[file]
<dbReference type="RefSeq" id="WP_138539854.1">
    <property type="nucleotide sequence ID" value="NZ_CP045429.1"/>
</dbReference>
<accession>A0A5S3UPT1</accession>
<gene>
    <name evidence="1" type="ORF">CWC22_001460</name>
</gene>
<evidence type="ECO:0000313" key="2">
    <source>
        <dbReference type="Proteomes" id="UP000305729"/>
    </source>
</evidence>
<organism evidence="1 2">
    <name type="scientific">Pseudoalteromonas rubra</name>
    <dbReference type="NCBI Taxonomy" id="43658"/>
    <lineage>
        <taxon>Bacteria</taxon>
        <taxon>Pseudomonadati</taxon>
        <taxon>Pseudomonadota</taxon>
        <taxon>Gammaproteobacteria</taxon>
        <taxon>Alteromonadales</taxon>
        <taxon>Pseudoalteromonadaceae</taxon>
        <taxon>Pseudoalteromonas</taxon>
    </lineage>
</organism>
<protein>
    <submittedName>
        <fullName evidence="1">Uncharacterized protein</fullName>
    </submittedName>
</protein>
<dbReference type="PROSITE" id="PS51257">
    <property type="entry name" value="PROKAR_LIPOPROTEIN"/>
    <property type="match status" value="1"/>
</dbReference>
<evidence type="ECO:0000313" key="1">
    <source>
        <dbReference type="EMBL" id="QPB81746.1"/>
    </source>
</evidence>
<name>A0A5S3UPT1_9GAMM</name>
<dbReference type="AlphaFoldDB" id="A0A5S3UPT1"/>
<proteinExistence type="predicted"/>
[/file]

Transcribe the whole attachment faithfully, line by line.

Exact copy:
<dbReference type="RefSeq" id="WP_138539854.1">
    <property type="nucleotide sequence ID" value="NZ_CP045429.1"/>
</dbReference>
<accession>A0A5S3UPT1</accession>
<gene>
    <name evidence="1" type="ORF">CWC22_001460</name>
</gene>
<evidence type="ECO:0000313" key="2">
    <source>
        <dbReference type="Proteomes" id="UP000305729"/>
    </source>
</evidence>
<organism evidence="1 2">
    <name type="scientific">Pseudoalteromonas rubra</name>
    <dbReference type="NCBI Taxonomy" id="43658"/>
    <lineage>
        <taxon>Bacteria</taxon>
        <taxon>Pseudomonadati</taxon>
        <taxon>Pseudomonadota</taxon>
        <taxon>Gammaproteobacteria</taxon>
        <taxon>Alteromonadales</taxon>
        <taxon>Pseudoalteromonadaceae</taxon>
        <taxon>Pseudoalteromonas</taxon>
    </lineage>
</organism>
<protein>
    <submittedName>
        <fullName evidence="1">Uncharacterized protein</fullName>
    </submittedName>
</protein>
<dbReference type="PROSITE" id="PS51257">
    <property type="entry name" value="PROKAR_LIPOPROTEIN"/>
    <property type="match status" value="1"/>
</dbReference>
<evidence type="ECO:0000313" key="1">
    <source>
        <dbReference type="EMBL" id="QPB81746.1"/>
    </source>
</evidence>
<name>A0A5S3UPT1_9GAMM</name>
<dbReference type="AlphaFoldDB" id="A0A5S3UPT1"/>
<proteinExistence type="predicted"/>